BUCKSPORT, Maine — The Jed Prouty Inn has been a fixture on Main Street for more than 200 years, and town councilors hope to ensure that it remains there as a viable business for many more years.
Councilors on Thursday supported the idea of hiring a consultant to find a developer who can turn the property once again into a vital part of Bucksport’s downtown.
But they stopped short of approving a final contract for those services after raising some questions about the nature of the agreement.
The Jed Prouty operated as an inn and eatery for well over a century, but in recent decades businesses have had difficulty making a go of it in the three-story structure.
According to Town Manager Roger Raymond, the building has been vacant more often than not during the 25 years he has worked for the town.
The building has been vacant for several years, and town officials expressed concern that it could deteriorate if it is not occupied soon. Raymond noted that the town had forced the current owners to shore up the sagging front porch, which was in danger of collapsing.
Councilors also expressed concern that the vacant building could have an impact on the rest of Main Street.
The recommendation to hire a consultant came from the town’s economic development committee and Raymond. Economic Development Director David Milan recommended working with consultant Bob Baldacci, who, among other projects, worked as a consultant on the Portland waterfront development. In discussions, Bal-dacci had agreed to a success fee of $20,000, which meant that he would be paid only if he was successful.
Milan said his initial definition of success was a sale of the property to a developer. Councilors, however, expressed concern that the simple sale of the building, with no plan to develop or use it, would not be beneficial to the town and that it would not really be a success. They asked for a clarification of the term before they ap-proved the contract.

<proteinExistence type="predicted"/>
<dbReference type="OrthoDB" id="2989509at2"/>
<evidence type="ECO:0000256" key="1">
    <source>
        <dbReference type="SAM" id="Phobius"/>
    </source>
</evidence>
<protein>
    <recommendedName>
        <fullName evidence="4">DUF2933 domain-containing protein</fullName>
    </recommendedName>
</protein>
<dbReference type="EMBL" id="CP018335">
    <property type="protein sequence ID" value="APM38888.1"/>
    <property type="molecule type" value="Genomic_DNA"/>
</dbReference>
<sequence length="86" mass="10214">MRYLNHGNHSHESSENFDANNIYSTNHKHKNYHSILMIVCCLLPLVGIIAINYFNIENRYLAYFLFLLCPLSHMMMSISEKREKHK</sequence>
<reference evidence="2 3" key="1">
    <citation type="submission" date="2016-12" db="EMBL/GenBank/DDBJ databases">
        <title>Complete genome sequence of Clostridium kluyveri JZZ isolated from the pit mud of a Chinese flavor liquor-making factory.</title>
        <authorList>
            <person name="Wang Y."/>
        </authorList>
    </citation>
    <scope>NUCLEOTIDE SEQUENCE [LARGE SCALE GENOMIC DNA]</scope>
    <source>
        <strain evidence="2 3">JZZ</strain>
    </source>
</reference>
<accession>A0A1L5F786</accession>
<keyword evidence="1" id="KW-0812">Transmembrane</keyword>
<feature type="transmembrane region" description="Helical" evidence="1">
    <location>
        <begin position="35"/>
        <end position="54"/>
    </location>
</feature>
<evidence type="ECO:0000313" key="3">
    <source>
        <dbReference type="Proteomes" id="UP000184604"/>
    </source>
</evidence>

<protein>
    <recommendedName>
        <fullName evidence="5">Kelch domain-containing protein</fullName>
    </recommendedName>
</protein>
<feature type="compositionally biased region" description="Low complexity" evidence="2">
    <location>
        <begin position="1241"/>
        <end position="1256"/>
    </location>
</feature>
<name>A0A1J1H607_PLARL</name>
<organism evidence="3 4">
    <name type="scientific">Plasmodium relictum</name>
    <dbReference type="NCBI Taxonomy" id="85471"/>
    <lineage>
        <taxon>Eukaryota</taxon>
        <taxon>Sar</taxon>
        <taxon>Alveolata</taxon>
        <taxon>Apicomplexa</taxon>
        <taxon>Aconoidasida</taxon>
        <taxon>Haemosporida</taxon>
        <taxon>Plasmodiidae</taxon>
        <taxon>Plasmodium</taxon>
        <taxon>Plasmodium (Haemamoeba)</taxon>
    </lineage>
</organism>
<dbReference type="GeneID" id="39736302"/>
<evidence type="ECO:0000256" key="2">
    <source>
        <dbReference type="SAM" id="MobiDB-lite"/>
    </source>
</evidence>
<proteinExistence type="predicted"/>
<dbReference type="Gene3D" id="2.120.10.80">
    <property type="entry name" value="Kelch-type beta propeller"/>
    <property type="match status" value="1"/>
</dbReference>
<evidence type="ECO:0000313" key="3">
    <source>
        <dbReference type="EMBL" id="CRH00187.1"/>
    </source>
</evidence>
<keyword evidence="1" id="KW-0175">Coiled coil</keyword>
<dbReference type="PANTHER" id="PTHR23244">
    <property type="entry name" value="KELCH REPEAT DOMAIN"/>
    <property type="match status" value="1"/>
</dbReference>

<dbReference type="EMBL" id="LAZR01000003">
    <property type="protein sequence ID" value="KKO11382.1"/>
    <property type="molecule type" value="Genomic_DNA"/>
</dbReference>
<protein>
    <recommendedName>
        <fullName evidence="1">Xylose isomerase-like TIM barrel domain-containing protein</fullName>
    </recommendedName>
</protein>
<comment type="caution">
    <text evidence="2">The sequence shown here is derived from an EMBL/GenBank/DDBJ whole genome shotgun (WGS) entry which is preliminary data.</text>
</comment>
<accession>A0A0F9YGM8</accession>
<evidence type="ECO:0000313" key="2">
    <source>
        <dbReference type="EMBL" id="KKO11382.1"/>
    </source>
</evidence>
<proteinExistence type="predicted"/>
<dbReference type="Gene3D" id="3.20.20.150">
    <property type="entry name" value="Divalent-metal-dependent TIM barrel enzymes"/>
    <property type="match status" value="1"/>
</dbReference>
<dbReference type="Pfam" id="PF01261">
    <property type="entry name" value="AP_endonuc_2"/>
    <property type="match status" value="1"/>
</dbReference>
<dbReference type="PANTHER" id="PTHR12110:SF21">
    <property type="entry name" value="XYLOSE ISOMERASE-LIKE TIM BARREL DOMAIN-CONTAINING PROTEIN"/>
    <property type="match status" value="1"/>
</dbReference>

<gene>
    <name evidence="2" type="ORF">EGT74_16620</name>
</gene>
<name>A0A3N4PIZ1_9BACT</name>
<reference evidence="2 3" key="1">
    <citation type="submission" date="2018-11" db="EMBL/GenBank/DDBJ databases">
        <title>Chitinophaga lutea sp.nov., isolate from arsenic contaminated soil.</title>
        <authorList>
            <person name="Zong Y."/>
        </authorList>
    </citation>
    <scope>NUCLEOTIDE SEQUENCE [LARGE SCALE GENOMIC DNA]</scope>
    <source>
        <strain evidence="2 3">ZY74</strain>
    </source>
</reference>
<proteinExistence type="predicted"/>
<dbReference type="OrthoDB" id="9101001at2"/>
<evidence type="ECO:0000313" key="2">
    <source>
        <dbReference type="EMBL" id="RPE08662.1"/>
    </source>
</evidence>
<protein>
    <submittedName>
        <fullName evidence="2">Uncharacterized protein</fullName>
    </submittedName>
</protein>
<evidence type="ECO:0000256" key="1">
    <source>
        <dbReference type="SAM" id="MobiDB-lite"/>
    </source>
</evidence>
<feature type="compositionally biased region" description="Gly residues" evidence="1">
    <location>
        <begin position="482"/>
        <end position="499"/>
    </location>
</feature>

The councilors also raised questions about the fee itself. Raymond said Prudential, the agency that is listing the property, has agreed to allocate half of its commission toward the consultant fee. Councilor David Kee suggested that the town seek some contribution from the current owner of the property.
Milan noted that the property, which was foreclosed on several years ago, is owned by Lehman Bros., which is in bankruptcy.
“Everything they do has to go through the courts,” he said.
Councilors also suggested that the consultant’s fee be based on a percentage of the sale price, a move Milan said would not be accepted by Baldacci.
Doug Robinson, who owns the brick bank building next to the Jed Prouty, which also is for sale, urged the councilors to stop “nickel and diming” the process.
“Who cares if it sells for $40,000 and he makes $20,000 if we can get ourselves out of this hole?” he said.
Milan and Raymond will rework the contract with the consultant and bring a revised version back to councilors for their approval, likely at the next council meeting later this month.
Despite the discussion, Milan said he remains confident the Jed Prouty building can become a vital part of the downtown business district.
“If we can find the right developer, I know we can do something there that will be good for the town,” he said.